PREPARING FOR THE SOLE
Next you will have to pick up some of the stitches along the side of the heel that you just knit. To do this, hold your slipper so that the cuff is on the left, the back panel you just knit is down, and the heel shape is on the right. On a separate needle, pick up 9 stitches along the side of the heel panel. This new needle will be NEEDLE A.
Transfer all of the stitches that are on the two needles that have been ignored while creating the heel onto one needle. Do this by slipping 9 of the stitches knitwise onto the other needle. This needle will be NEEDLE B.
On the opposite side of the heel panel, pick up 9 stitches with another needle. This will be NEEDLE C.
Knit 5 of the stitches from the heel needle onto NEEDLE C. Please note that this will require you to break the working yarn and re-position it. Slip the remaining 5 stitches onto NEEDLE A. This will leave you with three needles (A, B, and C). NEEDLE A and C will each have 14 stitches and NEEDLE B will have 18 stitches.
BODY OF SLIPPER
The total number of stitches will be 46. What you need to do is get back to the initial number of stitches (36). This will require you to decrease the number of stitches on NEEDLE A and NEEDLE C so that each needle contains 9 stitches. To do this, follow this pattern:
Row 24: NEEDLE A: knit to last three stitches, k2tog, k1; NEEDLE B: knit across; NEEDLE C: k1, ssk, knit to the end.
Row 25: Knit entire round.
Row 26-39: Repeat these two rows an additional 4 times each. When this is finished, NEEDLE A and NEEDLE C will have 9 stitches each and NEEDLE B will have 18 stitches.
Now you will begin just knitting in the round to build the body of the slipper. This section will affect your sizing. The following will create a Woman’s Size 7 slipper, but for larger or smaller slippers, adjust the number of rows. Note that the toe aspect of this pattern will be approximately 2.5 inches, so take that into account when adjusting the number of stitches.
Row 40: Knit the entire round.
Row 41-65: Repeat Row 40 an additional 24 times for a total of 25 knitted rounds.
This step really could be saved for the end, but I prefer to do it while the toe is still open for easy access to the inside of the slipper. You can now sew in a custom pattern to give your mocs a Native-American flare. I chose to use a light blue, rich red, and dark brown to create my pattern, however, the possibilities are endless. There is no rhyme or pattern to this, you just have to sew in whatever you would like. This is an image of the pattern I sewed in if you would like to use it or you can come up with your own!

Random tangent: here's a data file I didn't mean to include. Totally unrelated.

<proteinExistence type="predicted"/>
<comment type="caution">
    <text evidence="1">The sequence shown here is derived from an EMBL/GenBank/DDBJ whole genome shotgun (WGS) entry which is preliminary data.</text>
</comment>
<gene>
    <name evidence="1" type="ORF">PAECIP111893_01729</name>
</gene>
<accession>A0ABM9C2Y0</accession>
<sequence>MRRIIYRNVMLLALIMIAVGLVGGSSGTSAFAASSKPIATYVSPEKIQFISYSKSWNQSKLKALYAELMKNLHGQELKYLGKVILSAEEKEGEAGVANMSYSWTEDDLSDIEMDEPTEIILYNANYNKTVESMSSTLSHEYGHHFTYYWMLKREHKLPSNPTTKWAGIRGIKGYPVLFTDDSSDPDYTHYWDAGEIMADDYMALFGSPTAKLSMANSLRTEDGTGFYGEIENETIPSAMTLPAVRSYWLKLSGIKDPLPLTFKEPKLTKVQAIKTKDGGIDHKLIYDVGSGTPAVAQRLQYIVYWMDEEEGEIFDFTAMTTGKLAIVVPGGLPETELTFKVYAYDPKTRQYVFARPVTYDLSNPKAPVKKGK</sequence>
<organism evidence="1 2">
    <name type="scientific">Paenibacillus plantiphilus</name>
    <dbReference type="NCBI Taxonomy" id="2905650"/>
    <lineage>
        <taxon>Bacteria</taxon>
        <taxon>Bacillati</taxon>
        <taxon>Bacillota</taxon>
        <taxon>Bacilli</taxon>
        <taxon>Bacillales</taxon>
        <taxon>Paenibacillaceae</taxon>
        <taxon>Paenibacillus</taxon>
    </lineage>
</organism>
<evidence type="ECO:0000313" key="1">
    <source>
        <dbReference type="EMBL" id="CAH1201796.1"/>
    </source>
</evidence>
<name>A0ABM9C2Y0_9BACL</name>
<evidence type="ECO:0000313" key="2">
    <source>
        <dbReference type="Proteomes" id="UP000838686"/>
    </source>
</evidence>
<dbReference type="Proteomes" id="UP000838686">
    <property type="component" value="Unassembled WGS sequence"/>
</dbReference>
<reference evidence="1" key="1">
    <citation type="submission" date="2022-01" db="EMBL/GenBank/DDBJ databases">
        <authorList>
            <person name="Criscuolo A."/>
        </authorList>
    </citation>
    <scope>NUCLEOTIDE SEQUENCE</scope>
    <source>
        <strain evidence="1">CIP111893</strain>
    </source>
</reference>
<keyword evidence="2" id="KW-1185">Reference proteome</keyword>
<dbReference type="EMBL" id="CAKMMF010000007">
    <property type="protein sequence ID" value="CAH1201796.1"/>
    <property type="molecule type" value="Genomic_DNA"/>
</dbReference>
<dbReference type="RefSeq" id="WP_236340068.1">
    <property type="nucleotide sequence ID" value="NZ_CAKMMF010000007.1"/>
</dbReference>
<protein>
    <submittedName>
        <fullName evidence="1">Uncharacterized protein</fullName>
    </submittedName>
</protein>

Thread your needle with a long string of your desired colour. Sew in the desired pattern. Leave long tails to be sewn in when the slipper is complete.
When your needlework pattern is complete and you are satisfied, it is time to return to knitting. Using your A, B, and C needles, follow this sequence:
Row 66: NEEDLE A: k to the last 3 sts, k2tog, k1; NEEDLE B: k1, ssk, k to the last 3 sts, k2tog, k1, NEEDLE C: k1, ssk, knit to the end
Row 67: Knit
Row 68-75: Repeat Row 66 and Row 67 an additional four times.
Row 76: Repeat Row 66. This will leave you with 3 stitches each on NEEDLE A and C and 6 stitches on NEEDLE B. Knit the stitches from NEEDLE A onto NEEDLE C so that you only have two needles.
Using a Kitchener Stitch, finish off the toe. Do this by threading your sewing needle with the working strand (double) and using it to finish. Look online for instructions on how to complete this stitch. It may look difficult but it really is not hard at all.
Flip your slipper inside out and sew in any loose strands. Flip to the right side again, fold over the cuff, and try on your new slipper!
Repeat for the second slipper.
There you have it, friends. A lovely little pattern for your very own pair of slipper mocs. Please notify me if there are any corrections or issues. If you make this project and use your own needlework pattern, please let me know! I would love to see how you personalize your own pair. Now to leave off, I thought I would show you the cute little baby mocs that inspired this project. If you are interested in making a pair, you can access the pattern from The Purl Bee.
If you would prefer to reference this slipper moc pattern in PDF form, you can access it by CLICKING HERE.